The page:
Boalsburg, originally known as Springfield, is a historic village in Harris Township, near the base of Tussey Mountain. After the Revolutionary War, settlers moved to the valley and among them was David Boal, who built a stone cabin in 1803, which still stands as part today’s Boal Mansion.
Evangelical churches share common roots in the Protestant Reformation and later “awakenings” that established new denominations stressing personal salvation, holiness, emotional worship, and simplicity. Centre County welcomed new churches that blended both German and Scots Irish evangelical traditions.
Millheim is a historic Centre County community that for more than 150 years was the industrial center of Penns Valley. Its history has been shaped by Elk Creek, which provided power to the mills that gave the borough its name.
Limestone has played an essential role in Centre County’s economic history. Widely used for both industrial and agricultural purposes, limestone has been mined in the county for more than 200 years.
Davey Lewis, a native of Centre County, was a scourge of central and southern Pennsylvania in the early 19th century, notorious for highway robbery, counterfeiting, and prison escapes.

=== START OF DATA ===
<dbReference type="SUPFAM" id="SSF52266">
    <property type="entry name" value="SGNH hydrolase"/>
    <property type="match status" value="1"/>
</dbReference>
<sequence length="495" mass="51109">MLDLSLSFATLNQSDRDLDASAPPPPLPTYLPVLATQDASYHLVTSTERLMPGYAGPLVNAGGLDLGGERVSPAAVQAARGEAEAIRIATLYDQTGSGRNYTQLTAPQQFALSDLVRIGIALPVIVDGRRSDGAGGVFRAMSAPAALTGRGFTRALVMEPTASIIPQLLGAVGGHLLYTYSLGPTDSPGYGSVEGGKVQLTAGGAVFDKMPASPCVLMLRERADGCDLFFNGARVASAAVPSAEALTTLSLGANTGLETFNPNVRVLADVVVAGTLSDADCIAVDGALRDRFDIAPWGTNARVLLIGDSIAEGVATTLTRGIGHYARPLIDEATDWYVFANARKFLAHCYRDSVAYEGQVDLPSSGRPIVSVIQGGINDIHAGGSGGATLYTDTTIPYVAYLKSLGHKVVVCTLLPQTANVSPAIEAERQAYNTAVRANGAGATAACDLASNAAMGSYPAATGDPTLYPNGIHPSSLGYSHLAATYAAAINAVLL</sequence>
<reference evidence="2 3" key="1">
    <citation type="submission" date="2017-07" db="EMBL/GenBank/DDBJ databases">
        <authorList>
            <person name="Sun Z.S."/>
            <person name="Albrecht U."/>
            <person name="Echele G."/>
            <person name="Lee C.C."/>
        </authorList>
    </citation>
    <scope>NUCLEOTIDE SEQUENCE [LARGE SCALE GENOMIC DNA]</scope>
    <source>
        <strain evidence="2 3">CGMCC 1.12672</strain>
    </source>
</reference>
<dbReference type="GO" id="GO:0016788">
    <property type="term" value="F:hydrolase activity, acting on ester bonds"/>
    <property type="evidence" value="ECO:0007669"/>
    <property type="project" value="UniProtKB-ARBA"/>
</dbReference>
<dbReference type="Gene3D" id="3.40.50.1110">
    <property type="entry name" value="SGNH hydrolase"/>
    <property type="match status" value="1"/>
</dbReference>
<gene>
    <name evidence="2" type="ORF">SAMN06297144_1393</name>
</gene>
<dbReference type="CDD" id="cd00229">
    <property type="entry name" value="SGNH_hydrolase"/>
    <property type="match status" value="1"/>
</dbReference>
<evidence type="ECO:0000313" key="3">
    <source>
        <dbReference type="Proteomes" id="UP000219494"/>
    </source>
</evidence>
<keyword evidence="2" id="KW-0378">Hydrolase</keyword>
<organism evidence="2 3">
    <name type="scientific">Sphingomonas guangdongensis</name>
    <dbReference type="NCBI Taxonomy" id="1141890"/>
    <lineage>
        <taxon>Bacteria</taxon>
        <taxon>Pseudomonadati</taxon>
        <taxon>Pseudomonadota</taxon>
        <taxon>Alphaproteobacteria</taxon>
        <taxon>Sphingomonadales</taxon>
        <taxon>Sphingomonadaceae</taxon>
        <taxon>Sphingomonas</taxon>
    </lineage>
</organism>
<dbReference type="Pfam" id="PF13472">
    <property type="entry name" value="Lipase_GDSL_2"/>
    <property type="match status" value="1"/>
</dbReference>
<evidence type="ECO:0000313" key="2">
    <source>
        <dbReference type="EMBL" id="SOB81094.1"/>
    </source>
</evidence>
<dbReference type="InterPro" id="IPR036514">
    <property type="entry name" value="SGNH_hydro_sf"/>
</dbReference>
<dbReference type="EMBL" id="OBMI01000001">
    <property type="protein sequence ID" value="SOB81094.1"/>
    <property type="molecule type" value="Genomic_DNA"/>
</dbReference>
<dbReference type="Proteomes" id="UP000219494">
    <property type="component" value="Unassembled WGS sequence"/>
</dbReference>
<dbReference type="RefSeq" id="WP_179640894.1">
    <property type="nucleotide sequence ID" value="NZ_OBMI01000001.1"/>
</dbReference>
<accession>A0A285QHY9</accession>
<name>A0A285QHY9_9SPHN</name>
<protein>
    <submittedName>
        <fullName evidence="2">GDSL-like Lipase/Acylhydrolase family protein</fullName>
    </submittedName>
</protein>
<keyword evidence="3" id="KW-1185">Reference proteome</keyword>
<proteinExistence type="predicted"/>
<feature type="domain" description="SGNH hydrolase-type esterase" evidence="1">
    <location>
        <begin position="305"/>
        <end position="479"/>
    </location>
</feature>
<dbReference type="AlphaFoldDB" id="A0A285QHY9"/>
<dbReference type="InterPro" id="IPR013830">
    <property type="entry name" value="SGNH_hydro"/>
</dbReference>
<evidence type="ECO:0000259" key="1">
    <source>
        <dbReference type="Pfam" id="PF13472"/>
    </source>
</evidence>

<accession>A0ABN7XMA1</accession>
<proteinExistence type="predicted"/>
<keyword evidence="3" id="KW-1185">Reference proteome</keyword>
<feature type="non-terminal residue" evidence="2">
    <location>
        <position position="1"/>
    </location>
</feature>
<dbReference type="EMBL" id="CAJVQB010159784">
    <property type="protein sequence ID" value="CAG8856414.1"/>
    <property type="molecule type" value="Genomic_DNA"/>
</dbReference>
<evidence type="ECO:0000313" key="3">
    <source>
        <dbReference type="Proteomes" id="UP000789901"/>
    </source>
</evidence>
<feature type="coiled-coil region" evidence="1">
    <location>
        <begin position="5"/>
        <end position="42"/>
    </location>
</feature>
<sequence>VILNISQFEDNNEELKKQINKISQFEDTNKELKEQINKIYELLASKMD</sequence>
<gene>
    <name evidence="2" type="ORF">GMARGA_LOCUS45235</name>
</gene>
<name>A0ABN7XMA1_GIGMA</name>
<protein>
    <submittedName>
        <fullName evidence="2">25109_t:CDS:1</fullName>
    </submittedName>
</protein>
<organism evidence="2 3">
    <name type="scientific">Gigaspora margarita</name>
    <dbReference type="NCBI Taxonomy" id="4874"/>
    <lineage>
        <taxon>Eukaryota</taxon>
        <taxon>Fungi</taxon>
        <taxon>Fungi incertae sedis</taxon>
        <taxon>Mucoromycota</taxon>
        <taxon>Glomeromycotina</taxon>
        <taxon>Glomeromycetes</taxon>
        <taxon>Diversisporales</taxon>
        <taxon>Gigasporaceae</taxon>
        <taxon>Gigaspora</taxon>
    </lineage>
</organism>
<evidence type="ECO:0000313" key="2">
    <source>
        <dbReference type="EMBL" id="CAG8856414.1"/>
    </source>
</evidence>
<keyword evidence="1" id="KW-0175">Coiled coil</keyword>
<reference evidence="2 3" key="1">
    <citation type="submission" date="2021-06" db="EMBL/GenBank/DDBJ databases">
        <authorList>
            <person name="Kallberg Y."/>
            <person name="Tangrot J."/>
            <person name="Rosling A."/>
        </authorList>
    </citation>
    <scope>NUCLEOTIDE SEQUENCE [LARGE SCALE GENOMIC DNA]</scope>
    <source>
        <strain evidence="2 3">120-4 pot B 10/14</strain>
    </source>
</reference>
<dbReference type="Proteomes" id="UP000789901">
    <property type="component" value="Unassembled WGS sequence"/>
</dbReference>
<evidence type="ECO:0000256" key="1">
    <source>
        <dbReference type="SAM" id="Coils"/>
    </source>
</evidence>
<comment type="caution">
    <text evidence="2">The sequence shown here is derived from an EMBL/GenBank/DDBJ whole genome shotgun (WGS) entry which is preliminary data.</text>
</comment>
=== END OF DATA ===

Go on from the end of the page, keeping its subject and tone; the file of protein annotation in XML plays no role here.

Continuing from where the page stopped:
John Patton was a Revolutionary War veteran and prosperous Philadelphia merchant and civic leader, who moved to Centre County in 1789 to build the region’s first charcoal-fired iron furnace, Centre Furnace. The operation’s success sparked the founding of additional furnaces and forges in what would become Centre County.
Before European colonists arrived, Pennsylvania was an estimated 97 percent forested. Centre County is in an ecological region in which the aboriginal forest was dominated by white pine and hemlock, both of which had lucrative industrial applications that attracted colonists and entrepreneurs.
Centre Furnace was the first charcoal iron furnace in what would become Centre County. The remains of the furnace stack on East College Avenue are a reminder of the role the iron industry played in the early decades of the county’s history.
The Boal Mansion is the ancestral home of one of Centre County’s most distinguished families. Since 1952, it has been operated as a museum.
Way Fruit Farm is a sixth-generation family farm that has expanded to include a retail store and tourism events. The Ways were a pioneering Quaker family that came to the Halfmoon Valley in 1792. Caleb and Jane Way built a farm in Stormstown, and in 1826 one of their children bought 90 acres that became the farm.